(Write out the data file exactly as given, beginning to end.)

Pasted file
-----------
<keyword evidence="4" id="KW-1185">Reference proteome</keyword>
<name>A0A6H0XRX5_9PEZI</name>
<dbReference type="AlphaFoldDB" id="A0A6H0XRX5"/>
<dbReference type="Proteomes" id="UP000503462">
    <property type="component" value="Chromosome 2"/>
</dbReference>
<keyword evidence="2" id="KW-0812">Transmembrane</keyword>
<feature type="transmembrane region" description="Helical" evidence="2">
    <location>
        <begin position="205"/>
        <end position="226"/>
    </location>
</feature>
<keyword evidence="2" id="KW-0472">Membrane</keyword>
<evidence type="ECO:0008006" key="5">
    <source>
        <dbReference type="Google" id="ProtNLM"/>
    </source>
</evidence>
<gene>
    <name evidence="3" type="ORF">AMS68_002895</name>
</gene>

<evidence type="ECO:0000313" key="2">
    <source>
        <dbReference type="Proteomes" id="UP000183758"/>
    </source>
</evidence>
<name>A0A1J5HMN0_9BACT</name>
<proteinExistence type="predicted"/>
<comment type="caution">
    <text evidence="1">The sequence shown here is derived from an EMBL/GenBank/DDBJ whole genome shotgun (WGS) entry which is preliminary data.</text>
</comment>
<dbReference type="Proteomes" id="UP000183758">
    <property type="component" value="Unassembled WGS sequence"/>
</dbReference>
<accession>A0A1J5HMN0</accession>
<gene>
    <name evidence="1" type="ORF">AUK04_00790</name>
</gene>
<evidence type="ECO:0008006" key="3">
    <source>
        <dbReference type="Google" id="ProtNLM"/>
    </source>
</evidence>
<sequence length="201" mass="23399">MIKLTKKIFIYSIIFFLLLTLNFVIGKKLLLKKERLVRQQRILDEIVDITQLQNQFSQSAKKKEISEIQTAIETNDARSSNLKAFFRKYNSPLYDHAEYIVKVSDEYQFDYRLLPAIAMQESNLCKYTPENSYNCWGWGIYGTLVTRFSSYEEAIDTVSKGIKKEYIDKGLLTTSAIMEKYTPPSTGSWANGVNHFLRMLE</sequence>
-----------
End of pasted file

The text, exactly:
<keyword evidence="4" id="KW-1185">Reference proteome</keyword>
<name>A0A6H0XRX5_9PEZI</name>
<dbReference type="AlphaFoldDB" id="A0A6H0XRX5"/>
<dbReference type="Proteomes" id="UP000503462">
    <property type="component" value="Chromosome 2"/>
</dbReference>
<keyword evidence="2" id="KW-0812">Transmembrane</keyword>
<feature type="transmembrane region" description="Helical" evidence="2">
    <location>
        <begin position="205"/>
        <end position="226"/>
    </location>
</feature>
<keyword evidence="2" id="KW-0472">Membrane</keyword>
<evidence type="ECO:0008006" key="5">
    <source>
        <dbReference type="Google" id="ProtNLM"/>
    </source>
</evidence>
<gene>
    <name evidence="3" type="ORF">AMS68_002895</name>
</gene>

<evidence type="ECO:0000313" key="2">
    <source>
        <dbReference type="Proteomes" id="UP000183758"/>
    </source>
</evidence>
<name>A0A1J5HMN0_9BACT</name>
<proteinExistence type="predicted"/>
<comment type="caution">
    <text evidence="1">The sequence shown here is derived from an EMBL/GenBank/DDBJ whole genome shotgun (WGS) entry which is preliminary data.</text>
</comment>
<dbReference type="Proteomes" id="UP000183758">
    <property type="component" value="Unassembled WGS sequence"/>
</dbReference>
<accession>A0A1J5HMN0</accession>
<gene>
    <name evidence="1" type="ORF">AUK04_00790</name>
</gene>
<evidence type="ECO:0008006" key="3">
    <source>
        <dbReference type="Google" id="ProtNLM"/>
    </source>
</evidence>
<sequence length="201" mass="23399">MIKLTKKIFIYSIIFFLLLTLNFVIGKKLLLKKERLVRQQRILDEIVDITQLQNQFSQSAKKKEISEIQTAIETNDARSSNLKAFFRKYNSPLYDHAEYIVKVSDEYQFDYRLLPAIAMQESNLCKYTPENSYNCWGWGIYGTLVTRFSSYEEAIDTVSKGIKKEYIDKGLLTTSAIMEKYTPPSTGSWANGVNHFLRMLE</sequence>